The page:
To find 5 positive things to say to a child or young person when everything is going well is easy to do. What’s harder is finding those things when times are tough – but often that is when it is most important and meaningful. For me, I find it can be extremely useful in the prevention of Blocked Care which Dan Hughes and Jonathan Baylin describe in their book, “Brain based parenting” as:

Blocked Care (the stressed-out survival-based brain mode). Blocked care’ describes ‘how stress can suppress a well-meaning parent’s capacity to sustain loving feelings and empathy towards his or her child’. It stems from a need for self-protection and defensiveness and fosters a reactive style of parenting that is narrowly focussed on the immediate behaviour and most negative aspects of the child. In blocked care there is a tendency to overreact to a child’s nonverbal communication; nonverbal communications are processed faster than verbal communications and therefore blocks verbal communication. Blocked care has a tendency to be judgemental

Some young people, especially teenagers, in my experience, find it very difficult to accept praise, so on occasions I have shouted messages through the bedroom door at night – “By the way – I loved the way you did your hair in that up-do style” and I have received the response, “**** **”” but a few days later I have been asked, “Did you really like my hair the other day?” So – they are always listening and taking in what you say – even if they pretend not to!

If at all possible, the only way for me to end each and every day, particularly on the International Day of Happiness, is with positive and pleasant emotions both for myself and the children I love. Maybe give it a try?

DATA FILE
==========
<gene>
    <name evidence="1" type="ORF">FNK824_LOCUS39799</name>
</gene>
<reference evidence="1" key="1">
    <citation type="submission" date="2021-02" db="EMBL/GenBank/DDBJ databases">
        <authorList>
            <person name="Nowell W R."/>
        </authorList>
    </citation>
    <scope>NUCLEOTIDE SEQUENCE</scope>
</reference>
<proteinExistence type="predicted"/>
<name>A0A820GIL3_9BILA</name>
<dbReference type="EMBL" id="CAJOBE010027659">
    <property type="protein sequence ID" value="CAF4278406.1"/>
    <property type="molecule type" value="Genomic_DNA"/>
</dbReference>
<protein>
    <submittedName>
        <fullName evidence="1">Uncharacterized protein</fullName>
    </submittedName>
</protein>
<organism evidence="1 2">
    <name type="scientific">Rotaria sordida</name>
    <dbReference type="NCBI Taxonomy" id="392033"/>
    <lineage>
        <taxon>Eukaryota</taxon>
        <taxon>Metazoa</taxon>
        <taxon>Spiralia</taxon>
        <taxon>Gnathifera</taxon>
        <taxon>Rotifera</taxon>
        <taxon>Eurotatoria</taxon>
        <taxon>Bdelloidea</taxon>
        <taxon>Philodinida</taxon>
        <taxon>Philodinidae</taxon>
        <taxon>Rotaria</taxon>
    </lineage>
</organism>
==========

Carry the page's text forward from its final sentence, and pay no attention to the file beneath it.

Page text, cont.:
Happy International Day of Happiness.


Community Psychiatric Nurse, Team Leader – Georgina Cadby-Fisher, who has been working in mental health for 3 years has written an advice piece on how to spot the signs and provide support to somebody who is self-harming.

Georgina Cadby Fisher

What is self-harm?

So what do we mean by Self-harm? Self-harm is when you hurt yourself as a way of dealing with very difficult feelings, painful memories or overwhelming situations and experiences that feel out of control. It can be the thing people turn to when they feel they have no other option.

Signs of potential self-harm:

There are not always obvious signs that somebody close to you may have begun self harming. But there are some signs you can look out for:

  • Unexplained cuts, bruises or burns
  • Wearing more clothing than usual to cover any evidence of self harm
  • Changes in eating or becoming secretive/obsessive about eating
  • Unusual weight loss or weight gain

So why do people self-harm?

There are many reasons people self-harm, such as being bullied, stress, bereavement, experiencing a form of abuse whether that’s sexual, physical or emotional.

  • If people are angry, self-harming can be a form of release of pent up anger or emotion
  • Self-harm can be a form of control for people if they feel they have no control over other aspects of their life
  • It can be for psychological reasons such as hearing voices that tell them to do it

Advice for people living with somebody that self-harms

Living with somebody or watching people close to you self harm can be difficult and distressing but there are things you can do to help: